I am a pediatric oncologist who specializes in allogeneic (from a donor) and autologous (from self) bone marrow and stem cell transplantation. I treat children and young adults with hematologic cancers, such as leukemia and myelodysplastic syndromes, as well as those with diseases that impair the ability of the body to make blood cells, such as bone marrow failure syndromes and immunological deficiencies. I am also a specialist in graft-versus-host disease in children — a complication of transplantation that occurs when white blood cells from the donor attack the tissues of the recipient, causing severe inflammation and other problems.
In my research, my fellow investigators and I are assessing the use of T cells that target Epstein-Barr virus infections. This virus can cause potentially life-threatening disorders in people with weakened immune systems when it infects cells and causes them to divide uncontrollably in the liver, lung, brain, or other vital organ. We are learning how to optimize treatment with these specialized T cells for patients with a variety of underlying diseases. The way the immune system constantly reinvents itself is fascinating. I enjoy working at an institution that enables me to combine my knowledge of immunology, oncology, and transplantation to enhance a patient’s chance of a cure.
In addition to patient care and research, I mentor fellows and help them define their choice of laboratory study. We have a great faculty here who offer a wide breadth of research opportunities, help our trainees on their way to becoming tomorrow’s leaders, and guide them as they launch their academic medical careers.
I do something that to some people may sound like science fiction, but it works because of amazing biology – some of which we understand, and some of which we are still discovering. It also works because of the children. I am frequently awed by my patients. Children incorporate their illnesses into their sense of themselves and can take in stride what some adults might find intolerable. When we cure them, we return their sense of well-being to them, and this is incredibly satisfying.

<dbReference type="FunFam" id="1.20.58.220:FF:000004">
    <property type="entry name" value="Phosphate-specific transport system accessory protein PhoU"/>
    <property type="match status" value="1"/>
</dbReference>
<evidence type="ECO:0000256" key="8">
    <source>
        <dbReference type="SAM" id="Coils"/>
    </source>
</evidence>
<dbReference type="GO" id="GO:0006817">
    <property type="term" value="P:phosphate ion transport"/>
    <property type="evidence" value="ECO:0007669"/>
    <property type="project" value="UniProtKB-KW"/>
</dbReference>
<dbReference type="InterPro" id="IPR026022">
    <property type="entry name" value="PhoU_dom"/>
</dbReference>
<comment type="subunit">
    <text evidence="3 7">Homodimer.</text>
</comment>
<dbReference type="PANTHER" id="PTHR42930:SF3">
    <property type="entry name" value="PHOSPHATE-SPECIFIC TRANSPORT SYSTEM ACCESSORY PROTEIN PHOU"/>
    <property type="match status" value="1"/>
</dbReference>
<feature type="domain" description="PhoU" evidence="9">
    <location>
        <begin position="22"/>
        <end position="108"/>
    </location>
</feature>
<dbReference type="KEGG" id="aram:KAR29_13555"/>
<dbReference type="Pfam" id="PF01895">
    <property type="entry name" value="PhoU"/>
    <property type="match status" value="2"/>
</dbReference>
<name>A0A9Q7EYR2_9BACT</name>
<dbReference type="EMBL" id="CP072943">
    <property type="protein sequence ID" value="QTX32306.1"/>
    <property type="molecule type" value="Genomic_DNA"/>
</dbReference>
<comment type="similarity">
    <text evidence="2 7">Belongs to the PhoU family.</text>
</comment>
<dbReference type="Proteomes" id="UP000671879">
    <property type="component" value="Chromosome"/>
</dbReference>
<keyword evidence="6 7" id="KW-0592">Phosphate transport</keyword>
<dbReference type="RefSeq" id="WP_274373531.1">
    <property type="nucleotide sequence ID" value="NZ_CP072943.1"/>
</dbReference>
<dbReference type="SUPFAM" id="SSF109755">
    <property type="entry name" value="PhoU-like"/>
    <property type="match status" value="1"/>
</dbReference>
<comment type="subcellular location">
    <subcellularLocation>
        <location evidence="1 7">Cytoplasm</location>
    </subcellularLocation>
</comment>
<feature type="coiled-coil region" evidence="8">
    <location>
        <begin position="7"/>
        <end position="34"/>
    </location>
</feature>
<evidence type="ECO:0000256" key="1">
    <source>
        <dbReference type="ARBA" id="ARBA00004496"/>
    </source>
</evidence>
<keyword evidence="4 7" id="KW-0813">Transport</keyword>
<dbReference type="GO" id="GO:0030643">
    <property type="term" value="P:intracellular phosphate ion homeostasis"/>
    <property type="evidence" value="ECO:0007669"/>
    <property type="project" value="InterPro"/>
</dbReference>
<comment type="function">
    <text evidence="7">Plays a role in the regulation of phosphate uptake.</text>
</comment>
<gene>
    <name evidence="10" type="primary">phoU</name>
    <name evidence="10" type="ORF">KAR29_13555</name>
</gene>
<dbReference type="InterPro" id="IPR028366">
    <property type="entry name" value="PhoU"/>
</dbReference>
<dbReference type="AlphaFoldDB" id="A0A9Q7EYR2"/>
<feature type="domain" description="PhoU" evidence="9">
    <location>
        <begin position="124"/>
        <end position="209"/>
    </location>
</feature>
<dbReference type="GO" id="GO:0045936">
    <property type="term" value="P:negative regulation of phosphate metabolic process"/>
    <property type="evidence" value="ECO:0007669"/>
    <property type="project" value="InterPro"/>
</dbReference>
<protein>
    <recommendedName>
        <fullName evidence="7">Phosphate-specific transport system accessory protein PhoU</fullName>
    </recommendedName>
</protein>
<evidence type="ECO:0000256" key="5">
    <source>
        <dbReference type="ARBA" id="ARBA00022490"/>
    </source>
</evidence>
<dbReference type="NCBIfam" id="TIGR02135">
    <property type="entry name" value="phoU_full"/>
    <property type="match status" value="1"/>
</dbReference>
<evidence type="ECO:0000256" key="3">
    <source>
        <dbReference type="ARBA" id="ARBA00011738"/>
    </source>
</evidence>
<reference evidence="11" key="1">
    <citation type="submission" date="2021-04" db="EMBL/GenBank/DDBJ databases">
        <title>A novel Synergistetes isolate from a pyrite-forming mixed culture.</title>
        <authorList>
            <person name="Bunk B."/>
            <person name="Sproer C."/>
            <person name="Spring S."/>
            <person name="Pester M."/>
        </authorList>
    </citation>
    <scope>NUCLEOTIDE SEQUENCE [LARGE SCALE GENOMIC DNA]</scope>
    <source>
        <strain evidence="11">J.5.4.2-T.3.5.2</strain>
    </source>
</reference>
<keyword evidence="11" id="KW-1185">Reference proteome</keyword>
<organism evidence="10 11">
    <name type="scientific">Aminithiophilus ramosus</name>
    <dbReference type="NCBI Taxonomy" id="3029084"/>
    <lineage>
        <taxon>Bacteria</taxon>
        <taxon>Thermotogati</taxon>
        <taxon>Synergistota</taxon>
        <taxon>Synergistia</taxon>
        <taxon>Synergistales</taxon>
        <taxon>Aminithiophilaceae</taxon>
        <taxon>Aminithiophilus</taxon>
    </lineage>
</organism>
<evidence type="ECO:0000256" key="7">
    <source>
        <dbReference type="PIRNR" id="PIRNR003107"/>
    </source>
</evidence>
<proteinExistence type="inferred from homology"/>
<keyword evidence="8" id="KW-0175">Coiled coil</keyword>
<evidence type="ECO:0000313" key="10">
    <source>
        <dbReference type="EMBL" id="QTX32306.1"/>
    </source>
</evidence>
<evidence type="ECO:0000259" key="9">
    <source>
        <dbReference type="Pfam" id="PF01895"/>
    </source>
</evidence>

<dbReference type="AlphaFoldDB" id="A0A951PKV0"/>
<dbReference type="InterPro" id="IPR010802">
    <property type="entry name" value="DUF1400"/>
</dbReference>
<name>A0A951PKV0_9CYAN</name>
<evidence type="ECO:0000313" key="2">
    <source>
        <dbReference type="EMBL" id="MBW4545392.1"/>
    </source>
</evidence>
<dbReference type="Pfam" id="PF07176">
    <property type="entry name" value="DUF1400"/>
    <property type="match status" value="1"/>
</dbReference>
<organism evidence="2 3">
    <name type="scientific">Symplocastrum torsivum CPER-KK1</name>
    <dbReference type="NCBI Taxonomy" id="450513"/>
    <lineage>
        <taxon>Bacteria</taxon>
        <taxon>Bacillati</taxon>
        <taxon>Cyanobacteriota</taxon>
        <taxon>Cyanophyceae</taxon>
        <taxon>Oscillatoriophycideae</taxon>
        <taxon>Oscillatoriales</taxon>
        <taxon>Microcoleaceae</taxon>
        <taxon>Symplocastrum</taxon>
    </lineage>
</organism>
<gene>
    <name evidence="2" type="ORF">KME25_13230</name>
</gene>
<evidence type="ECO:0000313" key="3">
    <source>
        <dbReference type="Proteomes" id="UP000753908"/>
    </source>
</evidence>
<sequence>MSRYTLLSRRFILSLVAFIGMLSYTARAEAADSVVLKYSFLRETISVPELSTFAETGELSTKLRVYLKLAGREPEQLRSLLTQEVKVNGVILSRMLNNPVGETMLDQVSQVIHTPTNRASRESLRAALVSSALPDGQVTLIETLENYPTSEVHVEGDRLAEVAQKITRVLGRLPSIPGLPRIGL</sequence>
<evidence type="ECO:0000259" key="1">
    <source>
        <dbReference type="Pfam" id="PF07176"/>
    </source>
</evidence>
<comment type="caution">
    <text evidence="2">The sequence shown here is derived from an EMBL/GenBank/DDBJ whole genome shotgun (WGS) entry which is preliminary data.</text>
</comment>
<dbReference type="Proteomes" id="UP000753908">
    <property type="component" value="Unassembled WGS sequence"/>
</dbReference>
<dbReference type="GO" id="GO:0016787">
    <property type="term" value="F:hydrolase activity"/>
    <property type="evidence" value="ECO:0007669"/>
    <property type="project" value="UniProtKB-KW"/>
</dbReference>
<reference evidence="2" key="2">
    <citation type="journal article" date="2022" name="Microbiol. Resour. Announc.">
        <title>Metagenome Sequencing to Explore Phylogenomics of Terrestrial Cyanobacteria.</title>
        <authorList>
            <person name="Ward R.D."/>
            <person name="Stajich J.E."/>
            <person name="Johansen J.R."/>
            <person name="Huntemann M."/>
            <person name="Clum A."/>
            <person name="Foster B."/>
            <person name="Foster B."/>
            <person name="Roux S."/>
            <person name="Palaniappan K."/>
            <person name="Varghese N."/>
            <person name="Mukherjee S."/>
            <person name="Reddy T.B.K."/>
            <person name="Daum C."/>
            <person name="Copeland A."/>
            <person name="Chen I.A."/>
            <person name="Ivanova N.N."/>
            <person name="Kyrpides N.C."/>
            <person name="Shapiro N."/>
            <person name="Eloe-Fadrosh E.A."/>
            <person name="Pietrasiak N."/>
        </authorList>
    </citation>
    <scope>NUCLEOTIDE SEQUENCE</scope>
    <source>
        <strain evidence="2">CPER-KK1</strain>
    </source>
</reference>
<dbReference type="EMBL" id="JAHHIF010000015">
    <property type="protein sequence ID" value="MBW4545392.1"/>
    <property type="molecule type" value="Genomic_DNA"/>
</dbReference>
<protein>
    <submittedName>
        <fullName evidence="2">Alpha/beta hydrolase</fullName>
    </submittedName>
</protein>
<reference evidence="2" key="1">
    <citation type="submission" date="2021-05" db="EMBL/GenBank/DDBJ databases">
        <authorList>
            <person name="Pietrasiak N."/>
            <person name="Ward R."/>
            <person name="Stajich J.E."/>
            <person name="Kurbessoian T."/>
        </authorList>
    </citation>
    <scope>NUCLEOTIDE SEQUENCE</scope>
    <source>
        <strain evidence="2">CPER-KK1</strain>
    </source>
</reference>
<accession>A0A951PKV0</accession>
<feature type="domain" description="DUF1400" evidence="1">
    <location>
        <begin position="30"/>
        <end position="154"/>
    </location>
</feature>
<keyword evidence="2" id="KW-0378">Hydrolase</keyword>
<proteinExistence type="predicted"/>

Taking care of seriously ill children requires a team of dedicated people. I am lucky to work at a place that makes it as easy as possible to give our patients and their families the care and support they need.
- Clinical Expertise: Pediatric Oncology; Allogeneic and Autologous Bone Marrow and Peripheral Blood Stem Cell Transplantation; Congenital and Acquired Diseases of Hematopoiesis and Immunity
- Languages Spoken: English
- Education: MD, Columbia University College of Physicians and Surgeons
- Residencies: Babies and Children's Hospital, Columbia University
- Fellowships: Memorial Sloan Kettering Cancer Center
- Board Certifications: Pediatrics; Pediatric Hematology-Oncology
Research is integral to our mission at Memorial Sloan Kettering, and clinical trials help us discover better forms of patient care and treatment. For you, this could mean access to a new therapy or therapy combination. Click to see a list of the trials I’m currently leading.
Clinical Trials Led by Susan E. Prockop
- A Phase I/II Study of the Toxic and Therapeutic Effects of T Cells in the Treatment of Epstein Barr Virus-Associated Lymphoproliferative Disorders
- A Phase II Study Evaluating the Use of Donated EBV-Immune T Cells to Treat Transplant Recipients with EBV
- A Phase III Study of Remestemcel-L for Children with Acute Graft-versus-Host Disease that Persists Despite Steroids
- A Study Analyzing Patients Treated for Wiskott-Aldrich Syndrome Since 1990
Clinical Trials Co-Investigated by Susan E. Prockop
- A Phase I Study of the Treatment of Beta-Thalassemia with a Gene Transfer Approach
- A Phase I Study of WT1-Sensitized T cells for Residual or Relapsed Leukemia after Allogeneic Hematopoietic Progenitor Cell Transplantation
- A Phase II Study of CMV-Immune T cells from a Third Party for the Treatment of Cytomegalovirus Infection after Allogeneic Stem Cell Transplantation
- A Prospective Natural History Study of the Diagnosis, Treatment, and Outcomes of Children with SCID Disorders